Minimize Food Waste & Packaging to Lessen Climate Change

In the U.S., we waste 40% of our food or about 400 pounds annually per person, yet 1 in 7 Americans is food insecure (1). Most food waste is fruits & vegetables (42%), followed by milk & dairy (26%), grains (19%), meat (12%) and seafood (2%).  Globally, 30% of food is wasted, generating 3.3 gigatons of CO2 equivalent emissions or about 8% of total GHG emissions (2).  In the U.S., we spend $218 million (1.3% GDP) growing, transporting, processing & disposing of food that is never eaten (1).  Reducing food waste by 20% by 2020 will avoid ~18 million tons of GHG emissions annually.  It will also save 1.5% of freshwater use (1.6 trillion gallons per year) (1)

Minimize Food Waste & Packaging: Other Benefits.

Reducing food waste will save money.  Americans discard 25% of the food they buy, costing each family $1,365 to $2,275 per year (1).  Investing $18 billion over a decade to reduce food waste will generate $218 billion in economic value to the U.S, $15 B to farmers, $2 B to manufacturers, $57 B to grocers & $144 B to consumers.  It will create 15,000 jobs and provide food donations to nonprofits of 1.8 billion meals per year (1).  Seattle’s City Fruit harvested over 36,000 lbs of city fruit in 2015 which was donated to food banks (4).      

Disposable water bottles are a social justice issue.  “In order to trash the planet, you have to trash people.” (see Van Jones; 3)   

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Personal Actions to Reduce Food Waste & Packaging.

Lack of awareness about the environmental and economic costs of food waste is major contributor to this problem (5, 7).  Food labels do not indicate food safety and their is lack of regualtion and consumer confusion about these labels (5).  Simply using smaller plates and tips on using left-overs will reduce food waste (5)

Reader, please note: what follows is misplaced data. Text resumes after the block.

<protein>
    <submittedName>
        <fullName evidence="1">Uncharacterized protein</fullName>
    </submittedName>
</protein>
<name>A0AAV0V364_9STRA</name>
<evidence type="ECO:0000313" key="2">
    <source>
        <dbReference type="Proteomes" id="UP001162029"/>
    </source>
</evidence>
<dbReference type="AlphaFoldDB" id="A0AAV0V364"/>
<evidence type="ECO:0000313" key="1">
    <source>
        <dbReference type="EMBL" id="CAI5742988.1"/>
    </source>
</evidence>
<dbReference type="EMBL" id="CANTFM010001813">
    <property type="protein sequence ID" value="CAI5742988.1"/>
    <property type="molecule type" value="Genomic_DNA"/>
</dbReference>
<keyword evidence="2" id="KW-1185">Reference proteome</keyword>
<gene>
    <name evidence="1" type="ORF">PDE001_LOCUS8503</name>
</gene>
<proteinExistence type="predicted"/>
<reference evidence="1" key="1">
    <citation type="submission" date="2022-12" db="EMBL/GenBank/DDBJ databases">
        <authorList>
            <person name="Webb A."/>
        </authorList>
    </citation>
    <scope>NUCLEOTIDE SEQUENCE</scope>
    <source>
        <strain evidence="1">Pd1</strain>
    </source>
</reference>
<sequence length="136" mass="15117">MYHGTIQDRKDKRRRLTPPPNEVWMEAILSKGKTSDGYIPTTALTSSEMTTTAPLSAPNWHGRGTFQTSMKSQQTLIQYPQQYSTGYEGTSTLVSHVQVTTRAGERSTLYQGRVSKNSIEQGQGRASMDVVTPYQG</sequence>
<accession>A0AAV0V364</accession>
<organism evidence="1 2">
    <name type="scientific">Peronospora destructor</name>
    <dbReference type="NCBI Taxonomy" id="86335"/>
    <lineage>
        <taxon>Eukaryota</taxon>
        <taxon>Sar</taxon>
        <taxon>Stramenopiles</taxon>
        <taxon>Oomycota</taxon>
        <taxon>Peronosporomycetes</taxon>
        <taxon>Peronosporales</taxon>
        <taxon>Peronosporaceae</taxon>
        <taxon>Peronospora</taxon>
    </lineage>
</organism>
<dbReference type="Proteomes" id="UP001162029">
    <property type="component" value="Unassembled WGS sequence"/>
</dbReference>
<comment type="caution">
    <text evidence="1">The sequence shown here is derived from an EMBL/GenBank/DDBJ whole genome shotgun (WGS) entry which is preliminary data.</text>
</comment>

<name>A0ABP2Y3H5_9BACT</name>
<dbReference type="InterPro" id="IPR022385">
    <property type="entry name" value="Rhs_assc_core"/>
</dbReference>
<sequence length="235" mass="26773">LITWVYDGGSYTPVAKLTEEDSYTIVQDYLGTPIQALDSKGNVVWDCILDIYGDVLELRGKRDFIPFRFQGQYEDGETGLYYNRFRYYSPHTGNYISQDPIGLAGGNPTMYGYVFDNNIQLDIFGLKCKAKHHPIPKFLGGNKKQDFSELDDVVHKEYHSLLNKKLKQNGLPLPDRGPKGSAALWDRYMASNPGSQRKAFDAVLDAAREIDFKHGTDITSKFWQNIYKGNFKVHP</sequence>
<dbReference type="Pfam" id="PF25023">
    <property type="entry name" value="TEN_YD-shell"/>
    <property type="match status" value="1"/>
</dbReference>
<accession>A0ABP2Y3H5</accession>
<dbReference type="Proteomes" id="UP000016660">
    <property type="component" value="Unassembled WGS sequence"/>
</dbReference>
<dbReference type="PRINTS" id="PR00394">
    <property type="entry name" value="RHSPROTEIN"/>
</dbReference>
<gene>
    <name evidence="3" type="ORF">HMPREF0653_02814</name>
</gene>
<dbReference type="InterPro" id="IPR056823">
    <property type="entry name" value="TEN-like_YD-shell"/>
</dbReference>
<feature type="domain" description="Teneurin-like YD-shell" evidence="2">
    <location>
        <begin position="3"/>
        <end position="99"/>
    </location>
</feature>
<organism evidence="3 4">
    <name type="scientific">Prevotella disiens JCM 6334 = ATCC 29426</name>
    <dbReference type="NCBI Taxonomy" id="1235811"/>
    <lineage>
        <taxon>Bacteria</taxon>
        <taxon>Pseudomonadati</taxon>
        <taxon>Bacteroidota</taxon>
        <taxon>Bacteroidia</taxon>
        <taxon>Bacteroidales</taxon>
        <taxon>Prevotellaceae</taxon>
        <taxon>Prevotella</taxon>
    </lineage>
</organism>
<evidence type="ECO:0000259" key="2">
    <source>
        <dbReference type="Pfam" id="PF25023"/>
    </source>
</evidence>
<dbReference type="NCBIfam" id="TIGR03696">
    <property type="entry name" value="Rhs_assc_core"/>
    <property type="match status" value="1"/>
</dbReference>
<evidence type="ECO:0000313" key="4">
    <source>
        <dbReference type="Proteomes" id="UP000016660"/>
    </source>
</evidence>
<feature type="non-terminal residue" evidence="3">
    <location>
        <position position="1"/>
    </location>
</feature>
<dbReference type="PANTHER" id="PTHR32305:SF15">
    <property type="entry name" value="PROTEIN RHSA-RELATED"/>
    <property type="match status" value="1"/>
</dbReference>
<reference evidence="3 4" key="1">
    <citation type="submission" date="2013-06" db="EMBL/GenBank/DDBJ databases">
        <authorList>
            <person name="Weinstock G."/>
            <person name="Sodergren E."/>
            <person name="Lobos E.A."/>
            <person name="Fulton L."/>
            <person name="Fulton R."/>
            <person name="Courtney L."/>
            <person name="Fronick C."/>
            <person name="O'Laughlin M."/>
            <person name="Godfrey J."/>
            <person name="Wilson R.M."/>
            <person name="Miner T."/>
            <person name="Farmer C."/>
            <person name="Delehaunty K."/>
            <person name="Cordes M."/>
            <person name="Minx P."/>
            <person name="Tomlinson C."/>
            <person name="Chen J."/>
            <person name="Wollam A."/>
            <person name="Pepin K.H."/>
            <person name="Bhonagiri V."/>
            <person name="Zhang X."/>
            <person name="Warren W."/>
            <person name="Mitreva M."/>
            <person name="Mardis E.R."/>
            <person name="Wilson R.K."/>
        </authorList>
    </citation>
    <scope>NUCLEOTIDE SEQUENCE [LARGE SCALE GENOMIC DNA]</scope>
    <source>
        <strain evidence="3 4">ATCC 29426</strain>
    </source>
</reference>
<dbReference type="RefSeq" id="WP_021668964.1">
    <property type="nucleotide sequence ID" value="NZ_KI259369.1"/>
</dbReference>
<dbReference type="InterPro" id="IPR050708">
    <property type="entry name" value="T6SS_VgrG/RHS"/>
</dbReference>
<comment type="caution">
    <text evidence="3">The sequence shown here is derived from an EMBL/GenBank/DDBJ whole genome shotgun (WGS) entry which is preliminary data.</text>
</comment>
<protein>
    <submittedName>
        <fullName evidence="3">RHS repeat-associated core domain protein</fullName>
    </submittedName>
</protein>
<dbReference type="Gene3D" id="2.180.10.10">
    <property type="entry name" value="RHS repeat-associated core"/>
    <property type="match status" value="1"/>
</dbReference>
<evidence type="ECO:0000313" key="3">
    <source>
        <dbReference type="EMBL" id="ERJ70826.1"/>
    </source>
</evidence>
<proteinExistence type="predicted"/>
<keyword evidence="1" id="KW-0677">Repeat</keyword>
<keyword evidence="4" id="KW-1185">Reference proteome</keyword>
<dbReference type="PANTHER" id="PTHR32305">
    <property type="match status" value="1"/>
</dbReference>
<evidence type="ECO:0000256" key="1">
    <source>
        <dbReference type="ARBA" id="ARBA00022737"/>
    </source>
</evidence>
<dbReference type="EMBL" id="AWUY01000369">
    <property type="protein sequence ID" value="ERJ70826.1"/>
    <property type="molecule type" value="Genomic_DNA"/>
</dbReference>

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Policy Advocacy to Redcue Food Waste & Packaging.

To reduce GHGs from food waste, some top solutions are centralized composting, consumer education campaigns and waste tracking.  More centralized composting diverts food waste from landfills and thus avoids methane emissions; this compost can be used as an alternate to traditional fertilizer and promote carbon sequestration by soil (1).  The U.S. Food Recovery Act, introduced by Rep. Chellie Pinagree in Congress, seeks to reduce food waste by reforming “sell by” dates and provides incentives for farms and businesses to donate excess food to food banks (6).

For water conservation, top solutions include waste tracking, consumer education and standardized date labelling (1)

For economic value, top solutions are consumer education campaigns, standardized date labeling, waste tracking, donation tax incentives and packaging adjustments to ensure complete consumption by consumers (1).    

Other strategies to reduce food waste include: value-added processing of excess food on farms, use of smaller plates and trayless dining in restaurants & cafeterias, community gardening and composting and home gardening & composting (1).  Seattle’s City Fruit harvested over 36,000 lbs of city fruit in 2015 which was donated to food banks (4). 


(More Resources)

Eating For a Healthy Planet 2016